China's first interplanetary mission marked its second anniversary in orbit around Mars on Feb. 10, but there was no update on the status of the mission's rover.
The Tianwen 1 mission's Zhurong rover entered hibernation in May 2022 due to declining solar power available to the spacecraft during winter in Mars' northern hemisphere.
Zhurong was expected to wake up in December, around the time of the spring equinox, but China and its space authorities have remained silent on the status of the rover.
Chinese state media marked the second anniversary with short articles highlighting the achievements of the Tianwen 1 Mars orbiter with only brief mentions of Zhurong. No new images from the orbiter have been released.
Zhurong was expected to wake up autonomously when two conditions are met. These are key components reaching a temperature of greater than 5 degrees Fahrenheit (minus 15 degrees Celsius) and energy generation of greater than 140 watts. Both conditions were predicted to be reached in December.
The rover does not carry a radioisotope heater unit, like other rovers including China's Yutu moon explorers, but instead has a pair of "windows" allowing a chemical called n-undecane to store heat energy. The substance absorbs heat and melts during the day, and solidifies and releases heat at night, according to Chinese state media.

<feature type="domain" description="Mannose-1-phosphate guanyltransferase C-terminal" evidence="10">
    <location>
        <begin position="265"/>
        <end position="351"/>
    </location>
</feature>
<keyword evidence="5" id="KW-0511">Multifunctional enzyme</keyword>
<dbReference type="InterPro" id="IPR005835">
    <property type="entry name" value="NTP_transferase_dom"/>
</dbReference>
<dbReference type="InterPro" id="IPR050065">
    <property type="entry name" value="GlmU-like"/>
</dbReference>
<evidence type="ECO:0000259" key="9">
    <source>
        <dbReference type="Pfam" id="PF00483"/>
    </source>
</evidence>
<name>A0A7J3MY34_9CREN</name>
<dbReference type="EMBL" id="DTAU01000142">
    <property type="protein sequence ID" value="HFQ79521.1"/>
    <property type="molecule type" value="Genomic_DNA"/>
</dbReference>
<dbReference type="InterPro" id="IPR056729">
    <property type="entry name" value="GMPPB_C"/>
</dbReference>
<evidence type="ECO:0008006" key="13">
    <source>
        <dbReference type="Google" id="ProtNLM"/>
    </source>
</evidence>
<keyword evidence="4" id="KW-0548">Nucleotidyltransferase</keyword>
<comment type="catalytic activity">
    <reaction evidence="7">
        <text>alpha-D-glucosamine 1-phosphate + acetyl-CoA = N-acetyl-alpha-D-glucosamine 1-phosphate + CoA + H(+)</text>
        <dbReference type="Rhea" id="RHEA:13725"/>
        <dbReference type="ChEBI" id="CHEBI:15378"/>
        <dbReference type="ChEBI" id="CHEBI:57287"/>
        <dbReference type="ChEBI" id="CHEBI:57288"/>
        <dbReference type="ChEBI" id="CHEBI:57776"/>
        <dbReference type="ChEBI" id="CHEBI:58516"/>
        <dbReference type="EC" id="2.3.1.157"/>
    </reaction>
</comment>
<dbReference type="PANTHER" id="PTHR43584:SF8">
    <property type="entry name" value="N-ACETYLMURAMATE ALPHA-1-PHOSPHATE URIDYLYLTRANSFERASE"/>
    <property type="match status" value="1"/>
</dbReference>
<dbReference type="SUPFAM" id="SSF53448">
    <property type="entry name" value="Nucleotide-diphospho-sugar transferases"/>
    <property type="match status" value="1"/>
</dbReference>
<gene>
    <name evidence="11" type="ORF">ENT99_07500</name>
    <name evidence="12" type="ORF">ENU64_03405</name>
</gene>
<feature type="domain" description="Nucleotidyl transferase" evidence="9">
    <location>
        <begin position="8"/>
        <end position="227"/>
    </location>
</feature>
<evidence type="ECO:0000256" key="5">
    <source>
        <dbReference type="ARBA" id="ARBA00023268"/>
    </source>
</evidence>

Dust storms in Utopia Planitia may have impacted the rover's ability to generate heat and light. This could potentially be the issue explaining Zhurong's silence, and may leave hope that the rover reactivates in warmer conditions or when the Martian wind cleans its solar arrays.
Tianwen 1 has, despite the apparent issue with Zhurong's continued operation, been a huge success. The mission is China's first independent interplanetary expedition and made the country only the second after the United States to successfully land and operate a rover on Mars.
Both the Tianwen 1 orbiter and Zhurong have completed their primary missions and won international awards. Updates were also previously provided when the Yutu lunar rover suffered locomotive failure in early 2014. China, however, remains silent on the fate of Zhurong.
The nuclear-powered Perseverance landed on Feb. 18, and the mission has been active ever since. It has a regularly updated, dedicated NASA mission page.
The UAE announced on the second anniversary of Hope's orbital insertion that the spacecraft would adjust its orbit to closely study Mars' tiny moon Deimos.
China is planning a Mars sample return mission named Tianwen 3, to launch as soon as 2028.